I would therefore submit to all of you who are seeking to create an author persona, that your genre is not your brand. Your writing is your brand. Continue to write. To improve. To sharpen your skills and your voice and your productivity. Your readers will enjoy what you write because they will connect with you. Writers show a bit of their souls (which is what makes this a very personal and scary business to be in at times), and when we do it well, it feeds the reader. Readers come to us to be fed. And when we feed well, whether it’s McDonald’s (billions and billions served), or Subway (a nourishing choice), or that fancy restaurant at the Waldorf, that, my friends, is our brand.
After a completely wild ride in which I believe I gained what we shall call “experience” over the last nine months, I’m back in the writing mode again. It was a season for really focusing on the needs of my family–which were many and varied and…yeah, intense. But, it’s winding down, and I’m ready for a new thing. A new season.
There are seasons for things, I often find myself telling people. I used to lament, when my kids were small, that I couldn’t, well, actually go anywhere. Five kids in less than ten years’ll do that to you. Now, my youngest is about to turn nine, and things are a little less crazy. I mean, I don’t have to worry that one of them will dump out the entire maraschino cherries display at the grocery store if I take them with me. It’s great. It’s a relief. But back then was a different season, for daily story time and making crafts and teaching them to thread a needle and such. This isn’t so much that season anymore. In some ways I miss it.
Now, it feels like a season to write–while they’re at school, and to be present for them when they’re at home. It’s that season. I like it.
I’ll miss them when it’s not this season anymore. But it will be a new season with new challenges and new excitement. I think it’s hard to not long for a different season–one that has passed, and one that has yet to come. The best thing, I’d imagine, is to make the most of the season we’re in.
And so, in keeping with that, I’m going to embrace this season. I’ve written about 45,000 words since last Monday. Not all of them will stay in this book, (likely since I’m out of practice and they’re disconnected and weird), but the productivity is ramping up again, and I’m getting my muscles back in shape. Goal: 5,000 words today. And tomorrow. And to finish this novel and start another for NaNoWriMo.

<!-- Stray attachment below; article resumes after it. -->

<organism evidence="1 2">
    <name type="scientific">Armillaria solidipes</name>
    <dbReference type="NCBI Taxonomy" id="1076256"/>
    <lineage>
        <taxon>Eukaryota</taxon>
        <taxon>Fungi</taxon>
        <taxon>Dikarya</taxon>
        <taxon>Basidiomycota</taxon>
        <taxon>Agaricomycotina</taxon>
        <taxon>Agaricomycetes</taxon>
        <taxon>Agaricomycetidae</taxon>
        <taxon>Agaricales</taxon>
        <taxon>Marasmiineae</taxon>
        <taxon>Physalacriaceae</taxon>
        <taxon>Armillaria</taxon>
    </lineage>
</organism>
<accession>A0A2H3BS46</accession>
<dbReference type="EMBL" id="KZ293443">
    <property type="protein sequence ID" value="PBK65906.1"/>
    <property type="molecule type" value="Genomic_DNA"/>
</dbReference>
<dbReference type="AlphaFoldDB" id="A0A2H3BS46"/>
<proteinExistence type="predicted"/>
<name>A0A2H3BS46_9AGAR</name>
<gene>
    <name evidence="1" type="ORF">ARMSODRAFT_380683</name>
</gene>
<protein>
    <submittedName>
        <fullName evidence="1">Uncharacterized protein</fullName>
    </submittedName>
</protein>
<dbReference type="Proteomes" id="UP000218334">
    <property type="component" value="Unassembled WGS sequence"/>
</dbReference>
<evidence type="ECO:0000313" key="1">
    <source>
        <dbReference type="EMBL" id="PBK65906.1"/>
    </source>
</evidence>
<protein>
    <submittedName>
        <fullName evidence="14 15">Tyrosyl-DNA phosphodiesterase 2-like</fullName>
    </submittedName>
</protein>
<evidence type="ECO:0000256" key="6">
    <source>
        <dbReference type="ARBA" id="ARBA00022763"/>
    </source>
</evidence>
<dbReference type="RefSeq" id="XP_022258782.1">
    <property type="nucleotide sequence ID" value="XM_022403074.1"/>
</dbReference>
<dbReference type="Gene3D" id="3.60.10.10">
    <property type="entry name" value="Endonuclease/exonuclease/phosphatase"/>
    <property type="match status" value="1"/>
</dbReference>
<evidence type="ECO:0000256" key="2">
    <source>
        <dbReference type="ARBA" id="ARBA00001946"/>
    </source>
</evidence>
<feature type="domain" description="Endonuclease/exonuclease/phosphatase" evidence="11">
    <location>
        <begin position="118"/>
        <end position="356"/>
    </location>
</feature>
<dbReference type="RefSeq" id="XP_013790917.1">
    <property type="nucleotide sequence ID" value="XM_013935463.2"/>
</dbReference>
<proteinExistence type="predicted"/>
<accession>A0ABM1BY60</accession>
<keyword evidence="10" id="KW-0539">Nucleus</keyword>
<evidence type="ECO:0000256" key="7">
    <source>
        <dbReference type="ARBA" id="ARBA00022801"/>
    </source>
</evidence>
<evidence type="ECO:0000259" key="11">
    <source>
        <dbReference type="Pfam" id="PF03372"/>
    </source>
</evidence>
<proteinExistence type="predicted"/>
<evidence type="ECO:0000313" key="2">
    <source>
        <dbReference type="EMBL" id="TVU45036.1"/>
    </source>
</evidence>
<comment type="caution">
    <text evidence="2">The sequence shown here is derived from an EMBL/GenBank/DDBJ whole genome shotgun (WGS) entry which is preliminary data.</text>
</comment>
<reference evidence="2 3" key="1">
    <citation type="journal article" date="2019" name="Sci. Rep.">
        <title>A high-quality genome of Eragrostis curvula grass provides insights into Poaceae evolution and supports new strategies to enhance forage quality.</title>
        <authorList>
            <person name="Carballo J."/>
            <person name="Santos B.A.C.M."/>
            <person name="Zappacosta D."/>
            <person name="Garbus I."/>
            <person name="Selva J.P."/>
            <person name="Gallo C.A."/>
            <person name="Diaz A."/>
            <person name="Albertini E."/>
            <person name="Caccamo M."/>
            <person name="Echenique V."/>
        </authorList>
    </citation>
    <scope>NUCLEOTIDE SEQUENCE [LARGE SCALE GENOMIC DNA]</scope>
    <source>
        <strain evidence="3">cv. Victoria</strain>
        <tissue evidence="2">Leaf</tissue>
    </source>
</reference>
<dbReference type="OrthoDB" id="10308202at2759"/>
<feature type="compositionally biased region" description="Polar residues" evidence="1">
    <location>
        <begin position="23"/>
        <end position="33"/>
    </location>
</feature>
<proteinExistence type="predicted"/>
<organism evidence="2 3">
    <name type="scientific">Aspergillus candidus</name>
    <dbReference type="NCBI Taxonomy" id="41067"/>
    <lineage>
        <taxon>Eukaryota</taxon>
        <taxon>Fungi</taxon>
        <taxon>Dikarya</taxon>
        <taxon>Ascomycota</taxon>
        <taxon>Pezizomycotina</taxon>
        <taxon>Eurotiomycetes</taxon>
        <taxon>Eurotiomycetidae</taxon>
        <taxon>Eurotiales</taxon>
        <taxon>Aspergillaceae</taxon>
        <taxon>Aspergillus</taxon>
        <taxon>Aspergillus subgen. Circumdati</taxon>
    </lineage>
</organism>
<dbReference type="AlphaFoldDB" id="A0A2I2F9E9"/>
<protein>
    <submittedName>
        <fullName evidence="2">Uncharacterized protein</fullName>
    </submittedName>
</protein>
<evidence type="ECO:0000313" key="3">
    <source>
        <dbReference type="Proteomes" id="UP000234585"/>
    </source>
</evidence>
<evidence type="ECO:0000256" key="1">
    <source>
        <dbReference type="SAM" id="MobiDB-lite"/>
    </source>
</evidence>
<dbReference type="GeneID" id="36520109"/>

My challenge to you: Find your season. Live in it. Embrace it.
Did you see the subject line for this post? Well, if that isn’t a dream come true, I don’t know what is.
It’s the annual event of events: The Summer Reading Trek. If you are looking for the perfect excuse to spend the entire month of July reading (and maybe you don’t even need an excuse, but I do), here it is! This one’s for you!
I’ll probably be posting more about this soon!
I’m so excited about this. My friend CJ Anaya and I are heading to the hot, hot desert (okay, we already live in one, but this one is even hotter) for a workshop in Phoenix to learn from one of the greats–Dave Wolverton, the mind behind mystorydoctor.com. I’ve read his books, watched his vlogs, taken lots of his advice over the years, followed him on social media, and now I get to meet him in person and possibly even ask him some questions about my own work. How awesome is that?
A huge shout out of thanks to CJ for being willing to drop everything at the last minute to go with me. And another huge thank you to my family for being willing to say see ya later to me for a couple of days. THANK YOU! It’s great to have a family that supports my little dream of being a writer.
I’ll let you all know how it goes. And here’s hoping my writing improves VASTLY by paying close attention to the tips Mr. Wolverton teaches us. I’m always hoping and working to improve my skills, even if the result is just making that Cotton Candy for the Soul a little more flavorful.
I have always thought it was odd when people have asked me about my writing process. I guess in my head the answer is along the lines of, “Well, I sit down in a comfy spot with my laptop, minimize distractions, and then type whatever comes into my head, which is (I always hope) a story. Then I edit it a lot.”
That’s been the deep dark secret of my writing process for years–at least as far as I’d ever analyzed it.
But then as I started the next installment (Book 4) of the Legally in Love series, I realized I had jumped the gun and wasn’t doing something right so I couldn’t get the story to work. Yet.
This made me think, hey. There actually IS a method here–at least for this particular series.
So, here’s what I realized it is.
1) Title of the Series